3D printing is perhaps one of the most revolutionary breakthroughs in science and technology. The industry’s effects have spanned the fields of healthcare, art, economy, environment—even space travel. From artificial blood vessels, to condensed milk, to a prosthetic for your dog or grandma, below are some of the most amazing areas in which 3D printing is finding a home.
Life Sciences: Bio-printing has advanced to truly incredible levels during the past 10 years. Multiple scientists at medical institutions across America are 3D printing bone that survives and thrives when implanted into animals. The printer uses a gel cartridge that contains both human cells and biodegradable plastics. These plastic particles are printed into a scaffold that holds the organic cells together as they are prompted to grow. The plastic particles eventually degrade leaving fabricated, organic tissues in their place. While the process takes time, the product lasts much longer (and is much cheaper) than artificial prosthetics and will have many more uses in the near future.
Around the House: When you first heard about 3D printing, you probably considered how nice it would be to just print whatever was too expensive to buy right at home. Well, with a MakerBot Replicator Mini (about $1,300) you can make toys, jewelry, or tools in pretty much whatever size, shape, and color you can imagine. Plus, replacing a part is as easy as pressing a button.
Outer Space: 3D printing is perfect for the space industry as it’s a lot easier to send a digital blueprint to a station’s computer than launch an item into space. Made in Space, a company dedicated to zero-gravity 3D printing, just signed a major contract with NASA for project Archinaut, which allows astronauts to manufacture large parts, such as antennas and base stations, which cannot be launched into space.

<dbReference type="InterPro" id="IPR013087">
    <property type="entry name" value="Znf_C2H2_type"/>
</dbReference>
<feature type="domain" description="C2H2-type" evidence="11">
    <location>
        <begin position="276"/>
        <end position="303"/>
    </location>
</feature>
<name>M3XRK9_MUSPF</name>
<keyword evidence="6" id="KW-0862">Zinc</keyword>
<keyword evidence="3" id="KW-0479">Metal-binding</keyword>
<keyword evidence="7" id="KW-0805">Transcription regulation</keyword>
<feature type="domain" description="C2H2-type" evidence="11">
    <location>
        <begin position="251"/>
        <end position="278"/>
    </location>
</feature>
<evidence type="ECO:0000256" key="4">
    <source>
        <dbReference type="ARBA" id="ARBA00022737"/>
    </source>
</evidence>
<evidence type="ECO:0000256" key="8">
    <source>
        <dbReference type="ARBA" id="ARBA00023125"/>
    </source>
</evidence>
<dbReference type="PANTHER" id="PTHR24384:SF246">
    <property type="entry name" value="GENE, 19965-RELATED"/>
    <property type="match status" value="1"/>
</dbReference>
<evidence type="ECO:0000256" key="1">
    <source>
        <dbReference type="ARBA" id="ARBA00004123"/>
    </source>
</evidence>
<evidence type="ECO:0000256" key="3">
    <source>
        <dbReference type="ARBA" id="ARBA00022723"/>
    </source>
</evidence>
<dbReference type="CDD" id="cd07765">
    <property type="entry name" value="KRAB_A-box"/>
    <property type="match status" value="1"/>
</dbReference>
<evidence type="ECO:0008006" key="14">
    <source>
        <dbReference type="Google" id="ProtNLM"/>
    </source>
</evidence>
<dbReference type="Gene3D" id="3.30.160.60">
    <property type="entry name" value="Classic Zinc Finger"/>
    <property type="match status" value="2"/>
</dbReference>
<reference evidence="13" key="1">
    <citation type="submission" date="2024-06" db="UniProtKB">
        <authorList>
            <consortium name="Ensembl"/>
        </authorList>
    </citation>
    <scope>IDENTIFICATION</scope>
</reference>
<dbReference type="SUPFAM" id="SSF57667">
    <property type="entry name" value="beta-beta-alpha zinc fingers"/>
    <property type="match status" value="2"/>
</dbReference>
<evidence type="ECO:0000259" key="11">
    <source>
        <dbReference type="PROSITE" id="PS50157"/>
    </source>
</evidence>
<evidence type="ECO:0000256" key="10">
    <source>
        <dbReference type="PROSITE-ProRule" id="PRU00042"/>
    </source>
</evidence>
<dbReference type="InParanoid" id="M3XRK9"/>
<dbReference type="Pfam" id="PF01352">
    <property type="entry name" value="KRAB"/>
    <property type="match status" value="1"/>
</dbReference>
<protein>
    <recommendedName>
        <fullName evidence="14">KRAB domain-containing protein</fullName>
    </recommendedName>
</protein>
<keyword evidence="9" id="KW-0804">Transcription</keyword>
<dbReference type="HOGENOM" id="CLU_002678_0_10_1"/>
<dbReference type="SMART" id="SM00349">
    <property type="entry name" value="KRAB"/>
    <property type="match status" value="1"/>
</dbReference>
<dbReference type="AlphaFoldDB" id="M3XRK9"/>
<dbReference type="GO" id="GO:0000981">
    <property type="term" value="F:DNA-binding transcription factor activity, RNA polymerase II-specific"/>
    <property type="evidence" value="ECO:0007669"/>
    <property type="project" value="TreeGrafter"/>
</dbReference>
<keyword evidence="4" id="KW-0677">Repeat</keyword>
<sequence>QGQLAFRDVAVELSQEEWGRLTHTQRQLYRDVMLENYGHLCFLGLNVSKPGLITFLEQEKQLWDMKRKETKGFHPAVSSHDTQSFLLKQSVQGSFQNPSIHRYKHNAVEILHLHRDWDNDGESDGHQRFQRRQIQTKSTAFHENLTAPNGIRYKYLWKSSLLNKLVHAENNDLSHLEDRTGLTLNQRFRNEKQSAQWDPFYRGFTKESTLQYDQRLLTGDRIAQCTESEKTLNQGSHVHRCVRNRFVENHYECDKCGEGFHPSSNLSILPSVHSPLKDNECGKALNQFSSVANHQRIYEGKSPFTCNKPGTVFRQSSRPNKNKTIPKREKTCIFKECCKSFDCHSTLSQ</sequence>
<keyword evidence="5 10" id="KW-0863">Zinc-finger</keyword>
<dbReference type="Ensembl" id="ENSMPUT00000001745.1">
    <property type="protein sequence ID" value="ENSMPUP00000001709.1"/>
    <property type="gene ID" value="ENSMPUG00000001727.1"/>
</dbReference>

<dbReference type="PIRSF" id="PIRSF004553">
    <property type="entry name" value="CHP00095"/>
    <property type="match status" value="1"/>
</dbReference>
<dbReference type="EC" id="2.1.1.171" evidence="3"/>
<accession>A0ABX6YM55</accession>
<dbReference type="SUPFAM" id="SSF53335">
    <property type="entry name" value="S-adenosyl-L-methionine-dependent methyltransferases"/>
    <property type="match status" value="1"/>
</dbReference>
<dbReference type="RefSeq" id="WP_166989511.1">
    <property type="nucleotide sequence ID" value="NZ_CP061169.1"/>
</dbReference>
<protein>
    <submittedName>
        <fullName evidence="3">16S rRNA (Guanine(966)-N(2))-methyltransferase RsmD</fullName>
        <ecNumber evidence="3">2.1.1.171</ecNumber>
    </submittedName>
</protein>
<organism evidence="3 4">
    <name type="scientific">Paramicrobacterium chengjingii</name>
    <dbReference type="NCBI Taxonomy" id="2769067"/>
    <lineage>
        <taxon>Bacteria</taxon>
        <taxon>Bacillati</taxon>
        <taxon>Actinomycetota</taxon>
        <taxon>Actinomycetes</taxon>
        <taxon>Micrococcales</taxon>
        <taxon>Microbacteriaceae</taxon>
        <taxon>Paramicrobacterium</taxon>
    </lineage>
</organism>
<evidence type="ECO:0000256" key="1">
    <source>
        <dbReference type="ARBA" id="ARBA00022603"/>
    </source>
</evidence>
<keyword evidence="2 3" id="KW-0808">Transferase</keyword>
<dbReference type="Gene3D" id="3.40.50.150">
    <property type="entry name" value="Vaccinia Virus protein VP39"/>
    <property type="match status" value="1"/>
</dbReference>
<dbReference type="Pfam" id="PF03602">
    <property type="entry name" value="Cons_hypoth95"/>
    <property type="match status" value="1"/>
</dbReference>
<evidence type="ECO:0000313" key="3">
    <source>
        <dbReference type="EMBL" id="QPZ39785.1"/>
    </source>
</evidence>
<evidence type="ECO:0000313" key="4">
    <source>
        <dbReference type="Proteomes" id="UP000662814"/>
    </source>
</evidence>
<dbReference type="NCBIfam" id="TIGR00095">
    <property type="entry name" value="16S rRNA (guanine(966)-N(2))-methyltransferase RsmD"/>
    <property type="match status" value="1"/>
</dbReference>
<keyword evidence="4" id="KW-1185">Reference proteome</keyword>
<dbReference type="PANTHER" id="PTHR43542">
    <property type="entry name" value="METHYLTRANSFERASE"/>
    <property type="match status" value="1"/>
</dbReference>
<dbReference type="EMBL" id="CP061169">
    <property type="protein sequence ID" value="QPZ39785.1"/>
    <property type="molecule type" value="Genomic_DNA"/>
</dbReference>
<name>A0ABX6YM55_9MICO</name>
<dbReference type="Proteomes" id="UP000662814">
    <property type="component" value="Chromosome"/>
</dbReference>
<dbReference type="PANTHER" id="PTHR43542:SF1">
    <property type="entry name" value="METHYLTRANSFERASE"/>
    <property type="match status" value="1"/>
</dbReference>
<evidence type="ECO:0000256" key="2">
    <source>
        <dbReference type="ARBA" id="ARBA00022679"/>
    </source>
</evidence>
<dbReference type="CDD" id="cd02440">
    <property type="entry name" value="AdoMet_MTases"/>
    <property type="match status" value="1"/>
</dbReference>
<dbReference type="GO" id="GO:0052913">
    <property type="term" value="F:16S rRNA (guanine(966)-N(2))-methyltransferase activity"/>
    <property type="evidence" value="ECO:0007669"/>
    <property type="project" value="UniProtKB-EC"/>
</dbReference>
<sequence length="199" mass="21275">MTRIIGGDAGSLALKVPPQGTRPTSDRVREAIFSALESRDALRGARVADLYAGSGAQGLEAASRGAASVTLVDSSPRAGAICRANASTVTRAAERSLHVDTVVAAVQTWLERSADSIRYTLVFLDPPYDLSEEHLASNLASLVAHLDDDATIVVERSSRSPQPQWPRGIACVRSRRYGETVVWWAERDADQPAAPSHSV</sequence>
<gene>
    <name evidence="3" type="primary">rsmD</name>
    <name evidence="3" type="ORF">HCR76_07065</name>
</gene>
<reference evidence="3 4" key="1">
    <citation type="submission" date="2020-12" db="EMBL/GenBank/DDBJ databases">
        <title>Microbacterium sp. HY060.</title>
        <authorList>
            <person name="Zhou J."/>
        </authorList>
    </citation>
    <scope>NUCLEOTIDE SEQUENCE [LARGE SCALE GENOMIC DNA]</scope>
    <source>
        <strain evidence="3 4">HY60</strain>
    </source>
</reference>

Astronauts may also be happy to hear that 3D printing can offer something much tastier than traditional space food. The Foodini is a new printer meant to help users whip up quick, healthy, and tasty snacks. The appliance can suggest dishes with ingredients you would find in your house and shape up authentic food. While most of the 3D prints still need to be popped into the oven, Foodini offers a quicker way to use fresh ingredients—without harmful additives and preservatives—to make simple dishes right in the home.
But Foodini is not just for astronauts. The next time you’re in NYC or Atlanta, stop by Ribalta restaurant to try a pizza pie straight from the BeeHex 3D printer!
On the Runway: 3D printing is taking fashion by storm, too. Stunning clothing made by 3D printers is now seen on the hottest catwalks in London, Paris, and NYC, which include Oscillation, a flexible dress designed by threeASFOUR and Travis Fitch and printed by Stratasys.
In Museums: Museums will also take advantage of this new technology. Fujifilm recently partnered with the Van Gogh Museum of Amsterdam to replicate the painter’s works in exact texture and accurate color, a project that will inspire a new wave of breathtaking replicas in museums worldwide.